Streisand and Rusty Lemorande shot a reel of locations in Eastern Europe for a proof of concept, with Streisand dressed in appropriate clothing. This can be seen with narrated commentary by Streisand or with the musical score only.
in non-anamorphic 1.33:1/1.78:1, in English Dolby Digital 2.0 with no subtitles

Teaser Trailer (1:26)
A cut down version of the final trailer.
in anamorphic 1.66:1, in English Dolby Digital 2.0 with no subtitles

"My Wonderful Cast and Crew" featurette (7:19)
A reel of outtakes and behind the scenes footage of the film with credits for the cast and crew.
in anamorphic 1.78:1, in English Dolby Digital 2.0 with no subtitles

The release includes a booklet in the first pressing, containing essays by So Mayer, the BFI’s Heather Osborn, and Dr Nicholas Pillai, notes on the extras, cast and credits.

The film was first released on DVD by MGM in the early 2000s with a subpar non-anamorphic transfer without extras. It was finally released in America in 2009 on DVD as a 2-disc "25th Anniversary Director's Extended Edition" (released on the 26th anniversary), which had both the original theatrical cut and the newly created extended cut, and newly curated extras. Both cuts and all of these extras were ported over to the film's Blu-ray debut from Twilight Time released in 2014 on a single disc. This BFI release has all of the same content, except with the extras split across two discs rather than all on a single disc. It's very unusual for the BFI to release a film without some exclusive content. Vintage documentaries on Jewish life, a vintage interview with Streisand, scholarly interviews about religion or feminism, etc. Most likely this is due to Streisand herself having some sort of control over her content, as also seen with the Criterion release of "Prince of Tides" on Laserdisc having issues after release from Streisand herself. It makes one wonder why she hasn't produced any extras or an updated release of her third film as director, "The Mirror Has Two Faces". Some interesting clips have surfaced over the years, including this lengthy interview with Streisand by Brian Linehan for the Canadian show "City Lights", discussing about "Yentl".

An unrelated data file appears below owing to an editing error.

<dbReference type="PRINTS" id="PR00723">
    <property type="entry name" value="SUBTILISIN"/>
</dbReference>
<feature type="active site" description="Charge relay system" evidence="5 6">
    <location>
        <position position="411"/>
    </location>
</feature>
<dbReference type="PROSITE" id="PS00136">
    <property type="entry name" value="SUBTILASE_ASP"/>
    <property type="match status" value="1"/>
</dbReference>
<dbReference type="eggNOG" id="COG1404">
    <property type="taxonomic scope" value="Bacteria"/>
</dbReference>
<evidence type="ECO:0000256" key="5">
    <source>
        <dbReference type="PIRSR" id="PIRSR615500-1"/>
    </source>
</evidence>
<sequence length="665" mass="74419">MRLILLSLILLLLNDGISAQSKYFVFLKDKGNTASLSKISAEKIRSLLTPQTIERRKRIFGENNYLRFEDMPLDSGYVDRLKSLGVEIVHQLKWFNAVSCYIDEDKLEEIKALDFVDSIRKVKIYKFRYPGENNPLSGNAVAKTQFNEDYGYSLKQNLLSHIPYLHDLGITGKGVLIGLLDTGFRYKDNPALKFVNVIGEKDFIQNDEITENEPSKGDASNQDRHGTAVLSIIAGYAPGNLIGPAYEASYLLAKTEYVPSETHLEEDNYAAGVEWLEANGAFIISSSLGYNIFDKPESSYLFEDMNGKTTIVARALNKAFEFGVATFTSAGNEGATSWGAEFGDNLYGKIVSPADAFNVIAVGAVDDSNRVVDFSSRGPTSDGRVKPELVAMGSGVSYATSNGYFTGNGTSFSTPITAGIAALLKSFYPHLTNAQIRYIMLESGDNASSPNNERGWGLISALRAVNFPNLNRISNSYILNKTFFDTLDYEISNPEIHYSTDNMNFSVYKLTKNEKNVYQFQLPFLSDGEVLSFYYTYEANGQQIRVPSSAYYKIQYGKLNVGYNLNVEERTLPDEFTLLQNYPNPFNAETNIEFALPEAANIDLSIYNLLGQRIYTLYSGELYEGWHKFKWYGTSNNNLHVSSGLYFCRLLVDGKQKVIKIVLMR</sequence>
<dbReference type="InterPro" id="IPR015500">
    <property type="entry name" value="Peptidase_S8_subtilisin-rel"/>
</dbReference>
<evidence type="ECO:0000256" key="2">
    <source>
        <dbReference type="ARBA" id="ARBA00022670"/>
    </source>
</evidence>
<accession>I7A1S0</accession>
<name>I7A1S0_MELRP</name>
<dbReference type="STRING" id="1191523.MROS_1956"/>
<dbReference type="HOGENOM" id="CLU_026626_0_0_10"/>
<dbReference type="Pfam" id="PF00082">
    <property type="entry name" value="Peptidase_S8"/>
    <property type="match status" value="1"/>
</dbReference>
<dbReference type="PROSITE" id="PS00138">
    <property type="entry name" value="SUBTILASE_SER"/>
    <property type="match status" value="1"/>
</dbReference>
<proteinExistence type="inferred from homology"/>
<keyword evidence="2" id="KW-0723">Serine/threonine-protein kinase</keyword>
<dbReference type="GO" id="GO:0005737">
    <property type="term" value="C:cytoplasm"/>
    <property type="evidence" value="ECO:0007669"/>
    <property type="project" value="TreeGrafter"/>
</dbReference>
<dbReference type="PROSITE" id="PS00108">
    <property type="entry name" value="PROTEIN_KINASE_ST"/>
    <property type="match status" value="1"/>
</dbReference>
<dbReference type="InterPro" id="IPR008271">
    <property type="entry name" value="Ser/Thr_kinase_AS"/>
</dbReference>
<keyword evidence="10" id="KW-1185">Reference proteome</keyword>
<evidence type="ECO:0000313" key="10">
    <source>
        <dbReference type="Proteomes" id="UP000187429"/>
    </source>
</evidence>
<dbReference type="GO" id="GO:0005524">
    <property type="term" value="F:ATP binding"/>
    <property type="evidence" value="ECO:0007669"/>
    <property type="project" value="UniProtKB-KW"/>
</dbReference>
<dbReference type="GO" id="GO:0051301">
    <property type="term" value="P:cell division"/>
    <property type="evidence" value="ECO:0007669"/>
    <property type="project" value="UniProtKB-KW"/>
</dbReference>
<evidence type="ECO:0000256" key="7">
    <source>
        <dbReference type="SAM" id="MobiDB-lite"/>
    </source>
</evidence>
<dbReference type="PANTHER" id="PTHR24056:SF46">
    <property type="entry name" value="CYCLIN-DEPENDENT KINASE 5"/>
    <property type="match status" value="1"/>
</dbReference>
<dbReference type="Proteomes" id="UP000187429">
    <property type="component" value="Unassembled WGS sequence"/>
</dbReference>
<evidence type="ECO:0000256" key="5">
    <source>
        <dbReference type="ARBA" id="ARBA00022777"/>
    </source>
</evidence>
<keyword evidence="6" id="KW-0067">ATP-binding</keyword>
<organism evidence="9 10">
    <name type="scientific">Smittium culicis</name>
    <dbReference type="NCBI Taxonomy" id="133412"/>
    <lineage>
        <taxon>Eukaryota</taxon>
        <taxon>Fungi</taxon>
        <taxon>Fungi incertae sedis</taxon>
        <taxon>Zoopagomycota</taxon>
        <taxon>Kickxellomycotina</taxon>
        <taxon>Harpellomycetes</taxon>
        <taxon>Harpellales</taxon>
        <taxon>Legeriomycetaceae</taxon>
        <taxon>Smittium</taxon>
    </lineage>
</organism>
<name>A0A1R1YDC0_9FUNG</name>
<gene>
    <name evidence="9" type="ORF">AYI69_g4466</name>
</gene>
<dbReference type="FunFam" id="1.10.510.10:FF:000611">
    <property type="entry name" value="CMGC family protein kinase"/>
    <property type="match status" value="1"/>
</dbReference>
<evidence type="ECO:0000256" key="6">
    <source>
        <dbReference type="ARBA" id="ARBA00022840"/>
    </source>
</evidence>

"Yentl" is a marvelously entertaining and educational piece of work about feminism and the negatives of gender roles, while also being a critical piece on some of the absurdities of religion and tradition. It is also a huge vanity project for Streisand at her peak, but there is quite a lot of high value to be seen. The BFI release has great technical merits, though there is the issue with the 5.1 sound on the added scenes. It still comes as recommended.

The Film: B+ Video: A Audio: A- Extras: B+ Overall: A-